Monday, June 25, 2012

The Terrifying Brilliance of Islam


HAVE YOU EVER WONDERED why millions of Muslim men are dedicated to killing Americans? Or why so many are willing to blow themselves up to kill Israelis? Or why they are so committed to blowing up random people in Bali, London, Madrid, etc.?

Islamic supremacists are doing this all over the world, attacking Westerners and their own fellow Muslims alike. Why?  

Because of a doctrine. A doctrine is a collection of ideas. These could be customs, words, beliefs, etc. A religion is not a single idea; it is a collection of ideas. The collection of ideas that make up the religion of Islam makes Muslims behave and feel as they do.

Collections of ideas compete with each other in the same way that collections of cells (organisms) compete with each other. And because idea-collections compete, and because new ideas can often be added or subtracted from the collection, and because some collections gain more believers than others, collections of ideas can actually evolve.
Let's look at how religious idea-collections evolve and compete. To begin with, let's assume we already have a religion established. It already has a holy book and millions of people are already believers.

And then there is a slight variation.

The original version had a "live and let live" attitude, and never tried to encourage its followers to get converts. But then someone comes up with the idea that if you can persuade a non-believer to become a believer, you earn some sort of spiritual merit. You are saving souls, and your chances of getting into heaven are better.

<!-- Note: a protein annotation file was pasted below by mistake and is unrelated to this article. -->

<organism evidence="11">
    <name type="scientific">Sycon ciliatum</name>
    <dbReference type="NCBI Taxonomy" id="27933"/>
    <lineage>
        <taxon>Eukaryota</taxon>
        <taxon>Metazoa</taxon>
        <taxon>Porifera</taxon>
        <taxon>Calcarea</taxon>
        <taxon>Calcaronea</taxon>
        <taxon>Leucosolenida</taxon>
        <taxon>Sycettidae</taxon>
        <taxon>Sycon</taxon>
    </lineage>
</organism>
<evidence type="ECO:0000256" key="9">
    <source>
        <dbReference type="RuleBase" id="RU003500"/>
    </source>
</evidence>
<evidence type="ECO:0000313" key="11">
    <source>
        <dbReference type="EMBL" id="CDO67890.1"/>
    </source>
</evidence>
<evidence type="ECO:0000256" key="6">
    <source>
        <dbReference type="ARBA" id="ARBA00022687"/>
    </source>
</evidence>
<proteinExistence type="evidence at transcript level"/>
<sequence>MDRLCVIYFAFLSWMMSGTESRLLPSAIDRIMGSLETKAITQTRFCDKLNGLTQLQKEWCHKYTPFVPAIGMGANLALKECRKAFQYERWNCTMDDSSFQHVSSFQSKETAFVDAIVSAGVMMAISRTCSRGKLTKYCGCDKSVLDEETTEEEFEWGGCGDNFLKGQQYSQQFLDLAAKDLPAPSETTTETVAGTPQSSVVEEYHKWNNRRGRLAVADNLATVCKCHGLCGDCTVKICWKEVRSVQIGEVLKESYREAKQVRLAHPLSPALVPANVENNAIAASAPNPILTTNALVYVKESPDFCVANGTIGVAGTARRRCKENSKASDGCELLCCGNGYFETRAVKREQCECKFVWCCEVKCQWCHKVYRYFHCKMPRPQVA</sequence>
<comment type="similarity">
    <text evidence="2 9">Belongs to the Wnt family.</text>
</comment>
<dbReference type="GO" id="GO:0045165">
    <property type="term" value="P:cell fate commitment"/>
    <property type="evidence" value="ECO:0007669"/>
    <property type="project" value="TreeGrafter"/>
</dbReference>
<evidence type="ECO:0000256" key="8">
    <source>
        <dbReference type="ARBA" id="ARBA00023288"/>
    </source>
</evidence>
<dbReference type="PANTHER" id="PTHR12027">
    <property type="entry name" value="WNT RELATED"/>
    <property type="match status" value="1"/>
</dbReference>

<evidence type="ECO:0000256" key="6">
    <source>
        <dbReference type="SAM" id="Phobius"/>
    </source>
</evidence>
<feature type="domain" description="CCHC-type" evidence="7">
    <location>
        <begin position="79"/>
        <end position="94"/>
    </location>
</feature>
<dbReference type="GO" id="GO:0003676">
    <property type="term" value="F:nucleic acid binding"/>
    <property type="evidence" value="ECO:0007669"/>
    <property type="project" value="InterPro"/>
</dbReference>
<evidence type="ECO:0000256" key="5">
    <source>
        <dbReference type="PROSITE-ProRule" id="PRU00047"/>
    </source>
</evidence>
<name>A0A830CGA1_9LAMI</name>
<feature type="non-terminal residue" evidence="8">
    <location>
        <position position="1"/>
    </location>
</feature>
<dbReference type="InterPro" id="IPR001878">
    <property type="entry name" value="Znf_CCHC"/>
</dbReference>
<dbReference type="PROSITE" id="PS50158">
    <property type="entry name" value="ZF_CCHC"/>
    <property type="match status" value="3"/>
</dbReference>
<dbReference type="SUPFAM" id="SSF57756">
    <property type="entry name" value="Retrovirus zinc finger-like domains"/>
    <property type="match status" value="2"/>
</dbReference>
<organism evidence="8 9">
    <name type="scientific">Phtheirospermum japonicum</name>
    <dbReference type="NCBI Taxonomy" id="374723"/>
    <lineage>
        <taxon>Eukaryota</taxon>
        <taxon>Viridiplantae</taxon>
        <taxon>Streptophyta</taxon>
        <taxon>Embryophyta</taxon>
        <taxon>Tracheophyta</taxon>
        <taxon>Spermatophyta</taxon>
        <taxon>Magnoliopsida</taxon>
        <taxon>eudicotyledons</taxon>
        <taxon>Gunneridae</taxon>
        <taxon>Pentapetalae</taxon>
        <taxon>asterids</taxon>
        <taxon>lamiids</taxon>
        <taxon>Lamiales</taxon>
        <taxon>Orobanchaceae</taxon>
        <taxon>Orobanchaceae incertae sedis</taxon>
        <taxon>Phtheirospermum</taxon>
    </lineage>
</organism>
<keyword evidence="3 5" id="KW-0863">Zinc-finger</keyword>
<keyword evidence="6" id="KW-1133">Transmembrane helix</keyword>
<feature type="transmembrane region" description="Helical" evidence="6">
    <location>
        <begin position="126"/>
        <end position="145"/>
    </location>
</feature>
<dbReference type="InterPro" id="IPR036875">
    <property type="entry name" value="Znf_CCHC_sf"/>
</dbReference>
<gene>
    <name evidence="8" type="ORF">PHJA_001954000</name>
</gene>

Okay, now you have two variations on the same religion: One contains the idea that it doesn't really matter if you get anyone else to join the religion. The other motivates its believers to persuade others to join.

After a thousand years, which of the two variations will have more believers? I'm betting on the motivated-to-spread-it version.

Let's assume, for the moment, that the motivated version gets far more followers. Does that mean it makes people happier? Or more successful in life? Or have healthier children? No. Just because a collection of ideas successfully gains followers does not mean it benefits any of the people believing those ideas.

The same is true in genetics. Contrary to common sense, a successful gene doesn't necessarily benefit the organism. It is "successful" in the sense that it has made lots of copies of itself and is found in many organisms. But it may actually be harmful for the organism.

For example, if there is a gene for alcoholism, and if drinking causes someone to start having children younger than someone who doesn't drink, over thousands of years, the alcoholism gene might be more successful (the gene makes its way into more offspring) than the non-alcoholism gene, even though it is bad for each individual person carrying the gene.